We celebrate our homegrown food & drink heroes in this rich patch of London, starting with Jessica Elphinstone’s guide to the best summer pubs & bars…
Aside from the obvious, the presence of Great British pub on every corner, when elsewhere in the country they seem to be floundering, is one of the best things about living in south-west London.
August is the month to slope off to a sunny pub garden on a Friday afternoon, and my favourite new discovery (other than The Fox and Pheasant, qv) is the secluded little Scarsdale Tarvern just near Abingdon Villas in Kensington. They have real ales, a lovely food menu, and a cosy little terrace with candle light and blankets for cooler evenings.
Scarsdale Tavern, 23a Edwardes Square, London, W8 6HE. Visit www.scarsdaletavern.co.uk
The Atlas in Fulham is a perennial favourite in our flat for a cheeky weekday drink, with a great leafy terrace area and a weekly changing G&T menu. www.theatlaspub.co.uk 16 Seagrave Rd, Fulham, SW6 1RX.
The Mitre is also a popular Fulham spot, but fiendishly expensive for a pub, with an Aperol Spritz costing in excess of £10. www.themitresw6.com 81 Dawes Rd, Fulham, SW6 7DU
The Duke’s Head in Putney also has loads going on, with comedy nights, quizzes and films keeping local residents endlessly entertained. The boathouse-style pub and restaurant is right on the river with plenty of outdoor seating. 8 Lower Richmond Rd, Putney, SW15 1JN; www.dukesheadputney.com
The Churchill Arms in Kensington Church Street is another iconic drinking spot, with every outside wall laden with a ridiculous amount of flowers, and every inside space crammed with Churchill memorabilia. Apparently, they spend £25,000 on the flowers which bedeck the pub. Built in 1750, the pub was apparently frequented by Churchill’s grandparents, hence the name. It’s a truly eccentric spot, made even more random by the fact this historic boozer serves authentic Thai cuisine. Look out for a hilariously fake blue plaque, which says “Churchill made his wartime broadcasts here, and laughed at Hitler’s watercolours while drinking banana daiquiris and farting.” 119 Kensington Church Street, Kensington, W8 7LN. (nearest station Notting Hill Gate); www.churchillarmskensington.co.uk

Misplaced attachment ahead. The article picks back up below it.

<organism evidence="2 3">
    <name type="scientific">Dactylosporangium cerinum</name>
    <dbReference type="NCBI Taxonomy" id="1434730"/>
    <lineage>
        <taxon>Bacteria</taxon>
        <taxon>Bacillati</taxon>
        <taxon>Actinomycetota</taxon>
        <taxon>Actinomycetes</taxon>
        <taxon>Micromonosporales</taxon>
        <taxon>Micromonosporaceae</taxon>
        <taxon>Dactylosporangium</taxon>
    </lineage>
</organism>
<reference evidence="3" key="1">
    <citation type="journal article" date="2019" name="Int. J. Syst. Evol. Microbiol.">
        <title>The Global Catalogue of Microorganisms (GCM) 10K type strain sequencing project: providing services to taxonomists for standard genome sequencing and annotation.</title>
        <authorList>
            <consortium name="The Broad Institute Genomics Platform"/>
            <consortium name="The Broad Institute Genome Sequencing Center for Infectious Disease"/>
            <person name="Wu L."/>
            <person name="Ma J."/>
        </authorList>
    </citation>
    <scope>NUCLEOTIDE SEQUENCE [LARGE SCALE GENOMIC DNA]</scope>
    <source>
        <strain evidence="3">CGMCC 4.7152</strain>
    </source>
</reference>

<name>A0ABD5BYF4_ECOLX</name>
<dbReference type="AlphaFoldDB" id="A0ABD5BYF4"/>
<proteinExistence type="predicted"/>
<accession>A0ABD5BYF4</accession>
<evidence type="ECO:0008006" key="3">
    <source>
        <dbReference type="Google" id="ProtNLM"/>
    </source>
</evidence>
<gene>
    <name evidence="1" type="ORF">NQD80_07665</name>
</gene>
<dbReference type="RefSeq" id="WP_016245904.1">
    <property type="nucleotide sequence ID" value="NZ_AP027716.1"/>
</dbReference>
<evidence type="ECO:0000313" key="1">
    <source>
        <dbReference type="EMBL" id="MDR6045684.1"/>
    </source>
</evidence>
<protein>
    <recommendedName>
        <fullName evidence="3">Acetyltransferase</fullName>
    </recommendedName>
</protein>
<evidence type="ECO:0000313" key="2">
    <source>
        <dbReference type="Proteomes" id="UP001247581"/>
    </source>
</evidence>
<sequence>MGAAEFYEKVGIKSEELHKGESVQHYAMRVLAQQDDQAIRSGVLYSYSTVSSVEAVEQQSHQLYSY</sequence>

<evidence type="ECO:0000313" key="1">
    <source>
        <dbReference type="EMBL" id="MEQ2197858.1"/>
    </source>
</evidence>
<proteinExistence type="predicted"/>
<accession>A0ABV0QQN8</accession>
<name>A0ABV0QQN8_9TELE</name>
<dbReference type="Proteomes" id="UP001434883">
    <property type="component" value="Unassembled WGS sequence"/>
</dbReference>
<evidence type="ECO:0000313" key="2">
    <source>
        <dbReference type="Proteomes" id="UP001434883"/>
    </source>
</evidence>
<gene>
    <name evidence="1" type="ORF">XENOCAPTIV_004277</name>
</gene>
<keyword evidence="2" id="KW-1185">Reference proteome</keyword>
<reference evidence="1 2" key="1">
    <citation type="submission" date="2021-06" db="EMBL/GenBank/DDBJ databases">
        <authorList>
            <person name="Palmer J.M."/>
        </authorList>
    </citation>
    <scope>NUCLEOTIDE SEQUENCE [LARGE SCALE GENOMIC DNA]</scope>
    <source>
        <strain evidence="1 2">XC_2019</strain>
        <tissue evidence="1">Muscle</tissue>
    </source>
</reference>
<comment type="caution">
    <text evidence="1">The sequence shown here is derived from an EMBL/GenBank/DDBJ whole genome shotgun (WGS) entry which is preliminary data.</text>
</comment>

Another gem is the Anglesea Arms near Ravenscourt Park, always rammed on balmy August afternoons young professionals and old crooners alike. If you make it inside, look out for their Long Brick Wall, where they have regular exhibitions of work from local artists and photographers. The Anglesea Arms, 35 Wingate Road, Hammersmith, W6 0UR; www.angleseaarmspub.co.uk
My mum and dad met each other in the Admiral Codrington over 30 years ago, so I thought I should probably pay it a visit when doing some ‘research’ for this foodie special. It might not be as booming as it was in the 1980s, but nostalgia aside, it’s actually a pretty acceptable pub. They serve some pretty good food, a nice range of beer, and even cocktails, but make sure to come on a rainy day as there’s no outdoor terrace. This summer, kids get a free main and pudding from the children’s menu, making it a great stop-off if you’re taking the family to the nearby Natural History Museum or Science Museum. The Admiral Codrington, 17 Mossop Street, SW3 2LY; www.theadmiralcodrington.co.uk
The Little Blue Door in Fulham is one of our favourite party spots, with the unique concept of your coolest and most bohemian friends throwing an epic house party in their weird and wacky home, every night of the week. This summer, the late-night cocktail bar and restaurant have launched a gin terrace with William Grant & Sons, bringing a new cocktail menu and outdoor garden to party the night away. In the style of the eclectic flatshare, they’ve created a great little garden draped with lights, foliage and hanging plants; the perfect alfresco drinking spot. Sports will be played on the big screen, and for anyone who missed out on the ‘frosé’ (that’s frozen rosé) craze last summer, this place is still serving it in 2019. The Little Blue Door, 871-873, Fulham Rd, Fulham, SW6 5HP; www.thelittlebluedoor.co.uk
FUN IN A BUN
Let them eat cake..! Or in the case of Bread Ahead, Matthew Jones’ hugely popular London bakeries, let them eat copious amounts of sticky, delicious cinnamon buns…
One of our favourite pit-stops in London, anyone with a penchant for outstanding freshly baked goods will probably be familiar with Bread Ahead.
Famous for their weird and wacky doughnuts, Bread Ahead has been at the forefront of London’s love affair with bakeries over the last five years. Forget mass-produced supermarket fare; once you’ve tried their artisanal hot cross buns you’ll never look back.
If you fancy having a go in the kitchen yourself, their Bakery School in Borough Market is one of the best out there. It launched in 2014, with the simple aim of showing people how easy it is to create really great bread at home. The perfect gift or quirky date activity, guests can spend a full day in the kitchen with one of the Bread Ahead Master Bakers, with courses ranging from New York baking days (think bagels and bialys) to pizza workshops to doughnut-making and gluten-free workshops. You’ll leave with a belly full of your creations (they serve you a lovely lunch as well) and more pastries than you know what to do with, so make sure to invite friends round!
For those who really wish to take it to the next level, there’s a three-day Guide to Sourdough Bread, in which you’ll learn everything you need to know about wild yeast baking, and will create rye loaves, focaccia, brown levain, fougasse and croissants, to name a few.
Courses from £90. Find Bread Ahead bakery closer to home at 249 Pavilion Rd, Chelsea, SW1X 0BP. Visit www.breadahead.com